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The IMRG Guide to eCommerce in India

 

India isn’t an easy target. It is, however, a very interesting one.

  • There are a lot of people in India! Based on average statistics such as GDP/head, they are rather poor, with literacy levels of only c65% in key age groups such as 30-40 year olds
  • However, general “average” statistics about India are unhelpful when considering it as a cross-border ecommerce prospect. There is significant inequality of wealth distribution, with around 6% of the population – about 80M people – likely to be plausible targets
  • The addressable market is comparable in size to Germany and in wealth to Poland, and is growing steadily as India grows wealthier

General “average” statistics about India are unhelpful when considering it as a cross-border ecommerce prospect. There is significant inequality of wealth distribution, with around 6% of the population – about 80M people – likely to be plausible targets.

There’s a target market roughly the same size as Germany with roughly the same wealth as Poland, with ecommerce growing attractively, but probably not explosively, strongly by about +20% per year and expected to continue to do so for a long time to come, and with growth in sales of international brands growing well ahead of this average.

Indian demographics, including its national census, almost always make the distinction between urban and rural populations – it really is almost two separate countries in terms of lifestyle. Roughly one third of the population is defined as urban, which is currently where internet usage is concentrated.

There are plenty of target customers in several rapidly growing demographic segments; they are hungry for western goods and brands; and both local and international competition is relatively weak; there is steady and continuous growth in ecommerce; English is the language of commerce; the general internet landscape is the familiar one of Facebook and Google; there is a real opportunity to quickly gain first-mover advantage in your segment for your brand.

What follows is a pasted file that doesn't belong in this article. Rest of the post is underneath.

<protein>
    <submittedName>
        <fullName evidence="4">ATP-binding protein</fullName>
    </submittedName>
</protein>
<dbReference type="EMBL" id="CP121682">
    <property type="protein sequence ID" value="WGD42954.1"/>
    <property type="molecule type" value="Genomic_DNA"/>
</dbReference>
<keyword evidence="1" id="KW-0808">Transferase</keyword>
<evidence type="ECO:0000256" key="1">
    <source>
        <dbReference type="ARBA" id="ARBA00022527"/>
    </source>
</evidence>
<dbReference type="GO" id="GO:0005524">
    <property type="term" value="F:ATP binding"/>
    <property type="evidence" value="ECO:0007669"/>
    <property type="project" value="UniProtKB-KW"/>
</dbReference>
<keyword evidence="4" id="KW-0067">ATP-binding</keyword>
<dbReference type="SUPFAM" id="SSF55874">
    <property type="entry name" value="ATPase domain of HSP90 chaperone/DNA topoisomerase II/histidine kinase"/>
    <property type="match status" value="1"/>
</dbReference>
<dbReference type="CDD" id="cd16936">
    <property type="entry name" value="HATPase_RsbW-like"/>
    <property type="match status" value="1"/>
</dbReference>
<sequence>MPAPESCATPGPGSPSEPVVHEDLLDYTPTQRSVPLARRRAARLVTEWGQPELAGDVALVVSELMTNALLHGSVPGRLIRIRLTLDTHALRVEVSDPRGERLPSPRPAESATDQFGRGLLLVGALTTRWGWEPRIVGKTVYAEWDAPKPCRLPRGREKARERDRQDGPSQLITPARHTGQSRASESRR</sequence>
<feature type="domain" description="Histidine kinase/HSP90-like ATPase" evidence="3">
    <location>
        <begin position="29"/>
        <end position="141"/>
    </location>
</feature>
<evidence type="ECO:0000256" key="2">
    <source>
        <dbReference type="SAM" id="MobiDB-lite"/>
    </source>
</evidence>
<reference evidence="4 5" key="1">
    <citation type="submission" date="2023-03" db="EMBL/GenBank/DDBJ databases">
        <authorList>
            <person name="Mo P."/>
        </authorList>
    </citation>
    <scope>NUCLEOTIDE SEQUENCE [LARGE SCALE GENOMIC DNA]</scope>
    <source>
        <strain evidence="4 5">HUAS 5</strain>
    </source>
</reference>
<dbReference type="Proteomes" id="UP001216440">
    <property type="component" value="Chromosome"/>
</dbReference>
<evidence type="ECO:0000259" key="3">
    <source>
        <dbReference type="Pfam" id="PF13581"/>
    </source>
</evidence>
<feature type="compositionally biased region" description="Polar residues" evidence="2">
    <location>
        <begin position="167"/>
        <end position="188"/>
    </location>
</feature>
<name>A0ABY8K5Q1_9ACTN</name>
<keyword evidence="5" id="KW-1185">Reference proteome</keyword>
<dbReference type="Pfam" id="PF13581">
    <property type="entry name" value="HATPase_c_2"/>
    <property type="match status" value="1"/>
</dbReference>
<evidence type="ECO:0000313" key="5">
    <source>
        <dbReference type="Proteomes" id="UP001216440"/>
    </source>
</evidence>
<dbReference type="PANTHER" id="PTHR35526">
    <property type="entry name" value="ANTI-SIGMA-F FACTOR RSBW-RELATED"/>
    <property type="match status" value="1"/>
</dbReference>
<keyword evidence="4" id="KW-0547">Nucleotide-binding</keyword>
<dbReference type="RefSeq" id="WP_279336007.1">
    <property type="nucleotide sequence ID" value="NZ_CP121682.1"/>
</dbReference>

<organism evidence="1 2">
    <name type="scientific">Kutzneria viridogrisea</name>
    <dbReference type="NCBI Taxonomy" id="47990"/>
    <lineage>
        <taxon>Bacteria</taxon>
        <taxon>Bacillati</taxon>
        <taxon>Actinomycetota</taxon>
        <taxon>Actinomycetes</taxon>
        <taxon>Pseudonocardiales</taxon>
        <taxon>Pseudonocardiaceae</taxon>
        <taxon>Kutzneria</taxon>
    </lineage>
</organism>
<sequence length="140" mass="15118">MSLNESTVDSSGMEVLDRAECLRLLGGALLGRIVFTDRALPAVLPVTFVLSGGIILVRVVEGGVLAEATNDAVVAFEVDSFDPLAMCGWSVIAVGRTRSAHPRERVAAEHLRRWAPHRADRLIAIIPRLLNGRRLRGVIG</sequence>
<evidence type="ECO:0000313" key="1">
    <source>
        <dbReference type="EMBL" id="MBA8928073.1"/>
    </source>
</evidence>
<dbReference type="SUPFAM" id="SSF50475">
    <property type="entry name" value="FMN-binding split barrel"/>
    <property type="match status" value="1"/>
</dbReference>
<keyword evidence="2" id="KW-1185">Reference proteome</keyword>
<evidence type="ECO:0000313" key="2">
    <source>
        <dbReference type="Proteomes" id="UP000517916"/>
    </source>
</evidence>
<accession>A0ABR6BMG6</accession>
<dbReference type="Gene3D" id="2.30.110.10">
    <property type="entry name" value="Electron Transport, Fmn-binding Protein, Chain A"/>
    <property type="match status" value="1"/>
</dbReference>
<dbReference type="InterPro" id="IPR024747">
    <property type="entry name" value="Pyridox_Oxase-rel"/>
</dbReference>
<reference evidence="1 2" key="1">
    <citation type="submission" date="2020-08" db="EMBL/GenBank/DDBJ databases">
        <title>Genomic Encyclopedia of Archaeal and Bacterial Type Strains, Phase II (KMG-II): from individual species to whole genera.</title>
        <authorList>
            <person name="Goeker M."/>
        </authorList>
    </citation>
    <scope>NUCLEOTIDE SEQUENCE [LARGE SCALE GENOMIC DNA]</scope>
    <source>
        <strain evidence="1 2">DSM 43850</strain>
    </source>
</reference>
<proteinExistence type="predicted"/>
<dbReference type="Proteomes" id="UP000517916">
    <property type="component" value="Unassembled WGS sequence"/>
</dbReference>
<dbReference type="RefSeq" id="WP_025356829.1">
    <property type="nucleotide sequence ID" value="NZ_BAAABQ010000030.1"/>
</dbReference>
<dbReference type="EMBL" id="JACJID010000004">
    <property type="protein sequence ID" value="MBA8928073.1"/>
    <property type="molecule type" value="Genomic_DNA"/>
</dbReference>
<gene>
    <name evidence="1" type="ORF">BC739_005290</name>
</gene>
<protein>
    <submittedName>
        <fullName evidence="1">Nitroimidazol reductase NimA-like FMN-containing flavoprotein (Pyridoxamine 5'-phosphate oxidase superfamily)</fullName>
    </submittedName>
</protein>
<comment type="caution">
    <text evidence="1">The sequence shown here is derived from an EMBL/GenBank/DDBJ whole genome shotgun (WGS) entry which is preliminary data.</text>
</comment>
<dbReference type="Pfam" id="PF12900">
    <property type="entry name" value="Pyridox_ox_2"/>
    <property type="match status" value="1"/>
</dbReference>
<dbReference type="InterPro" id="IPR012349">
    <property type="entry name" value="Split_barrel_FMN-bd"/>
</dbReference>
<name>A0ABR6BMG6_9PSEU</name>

In terms of your trading calendar, there are many fixtures to take in to account (and thus many opportunities to promote your products). Indians shop at festivals and for family events, and there are an awful lot of festivals, varying by region, celebrated by extended families spread across the country.

Since India is big enough to encompass multiple climate zones. From a practical perspective, there are (sort of) four seasons, but if your trading is based on an Autumn-Winter (cold and wet) and Spring-Summer (warm and dry) seasonality then it’s probably going to need some modification for India. The key factor is the monsoon, which affects most of the key population centres, and happens in what in the UK we would think of as summer. For most of the rest of the year, much of India is rather dry.

 

Read more

IMRG has published a cross-border trading guide for retailers thinking about entering the Indian ecommerce market.

It includes

  • An overview of the Indian ecommerce market
  • How to reach Indian shoppers
  • Payment
  • Legal framework & regulation
  • Logistics

Download the India eCommerce Country Guide, or read on for an introduction to the market.

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